• Golden Meditech's expertise in China's blood-related medical device and blood-banking fields.
The joint venture will operate from Beijing and serve customers throughout China.

Initially, the joint venture will focus on sales and distribution of a range of Fenwal and Golden Meditech products – including the Fenwal AMICUS® cell-separation system used to collect platelets; and the Golden Meditech 3000H Plasma Exchange system designed to remove toxins from patients' blood.

"Fenwal is a pioneer and leader in advanced blood technologies," said Mr. Kam Yuen, Golden Meditech chairman and chief executive officer. "We're looking to bring together the leadership, knowledge and capabilities of both companies to expand and customize our offerings for blood collection and transfusion medicine in China."

"Golden Meditech is a respected medical leader with extensive knowledge of the China market," said Ron Labrum, Fenwal president and chief executive officer. "Its people, technologies and infrastructure will complement Fenwal's current offerings in China. Together, we expect to create new opportunities to expand the market for advanced blood technologies that will benefit patients throughout China."

For more information, visit the companies’ websites at and

Tuesday, August 25, 2009

4 Characteristics of a Diverse Brand Team

Blog entry submitted by Nancy Stearns Burgess, one of our creative CHEMists and a card-carrying “ESTJ”

Something I learned early in my career was the importance of diversity on a team. Not just cultural and ethnic diversity — though they have their own rewards. Instead, I believe a blend of personality types can make work teams more effective—as long as mutual understanding reigns. This insight can also give branded communications a more targeted edge.

“Personalities” are some of the most rewarding, fascinating—yet also frustrating—aspects of work, family, and social experiences. Tools, such as “Personality Quadrants,” can be helpful models. Perhaps you’ve heard of Quadrant I, Quadrant 2, etc. Similarly, some businesses ascribe to the model of Directors, Socializers, Relaters, and Analyzers to help bring focus and meaning to interactions.

Granted these tools have their merits. But they’re also overly simplistic—segmenting people into just 4 categories. Years ago, when I managed a multidisciplinary team in the hospital, I learned about the Myers-Briggs characterizations of personalities from psychologists on our team.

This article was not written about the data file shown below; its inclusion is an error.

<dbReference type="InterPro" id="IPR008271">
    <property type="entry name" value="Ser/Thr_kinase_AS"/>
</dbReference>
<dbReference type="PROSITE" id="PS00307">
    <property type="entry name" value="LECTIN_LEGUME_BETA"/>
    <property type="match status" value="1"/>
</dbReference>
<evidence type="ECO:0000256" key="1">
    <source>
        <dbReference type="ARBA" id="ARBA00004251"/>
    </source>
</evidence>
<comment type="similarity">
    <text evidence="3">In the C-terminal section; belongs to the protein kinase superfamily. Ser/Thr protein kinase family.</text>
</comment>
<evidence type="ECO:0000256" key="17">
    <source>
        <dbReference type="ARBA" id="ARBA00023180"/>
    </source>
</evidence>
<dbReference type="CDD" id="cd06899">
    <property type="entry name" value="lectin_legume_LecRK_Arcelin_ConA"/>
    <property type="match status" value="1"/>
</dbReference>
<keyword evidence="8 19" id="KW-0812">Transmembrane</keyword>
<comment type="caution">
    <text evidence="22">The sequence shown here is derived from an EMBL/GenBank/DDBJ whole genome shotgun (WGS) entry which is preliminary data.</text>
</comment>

Myers and Briggs based their ideas on the work of Carl Jung. I’ve found these characterizations to be helpful at work and at home. According to Myers and Briggs, people’s traits fall on continuums of 4 characteristics:
  • Extravert (E) ------ Introvert (I)
  • Sensate (S) ------ Intuitive (N)
  • Thinker (T) ------ Feeler (F)
  • Judger (J) ------ Perceiver (P)
That means there are 16 possible combinations, such as INFP, ESTJ, etc. People can be at one end of the continuum or closer to the middle. What is perhaps most interesting is that people with specific characteristics tend to gravitate toward professions that match their personalities. For example, many nurses and teachers are ESFJs. Most dietitians are ESTJs. INFPs are often psychologists, social workers, and clerics.

When drafting targeted communications to these audiences, insight into their perspectives and how they like to receive and process information, can be invaluable. Likewise, better cooperation in the workplace can take place when you know how to speak the language of those who are opposite yourself on the spectrum.

Once you know your natural inclination, you can use that awareness to both understand (and work effectively with) those with a different perspective and to develop within yourself the opposite pole of the continuum. Check out the online tools to help you recognize which of the 16 combinations best describe you.

Click here to learn more at the Myers and Briggs Foundation.

Thursday, August 20, 2009

2nd consecutive “Best of Chicago” Award for STINSON

Stinson Brand Innovation has been selected for the 2009 Best of Chicago Award for the second consecutive year. We were recognized in the Marketing Consultants category by the U.S. Local Business Association (USLBA).

Each year, the USLBA identifies companies that they believe have achieved exceptional marketing success in their local community and business category. These are local companies that enhance the positive image of small businesses through service to their customers and community.

Read more news about our company in the latest issue of our Accelerate newsletter.

Wednesday, August 19, 2009

#1 out of 122 medical device companies: Covidien recognized as “Top Innovator” with strongest patent portfolio in the industry

One of our client companies, Covidien, has been ranked the top innovator in the medical devices and services industry by The Patent Board™, the official patent ratings partner of The Wall Street Journal.

The Patent Board Scorecard ranked 122 companies in the industry by patent portfolio strength. The Scorecard is a tool to recognize that patent portfolios are measurable financial assets that can be market-value drivers.

In 2009, Covidien moved up to take the #1 spot in rankings for the first time, driven by: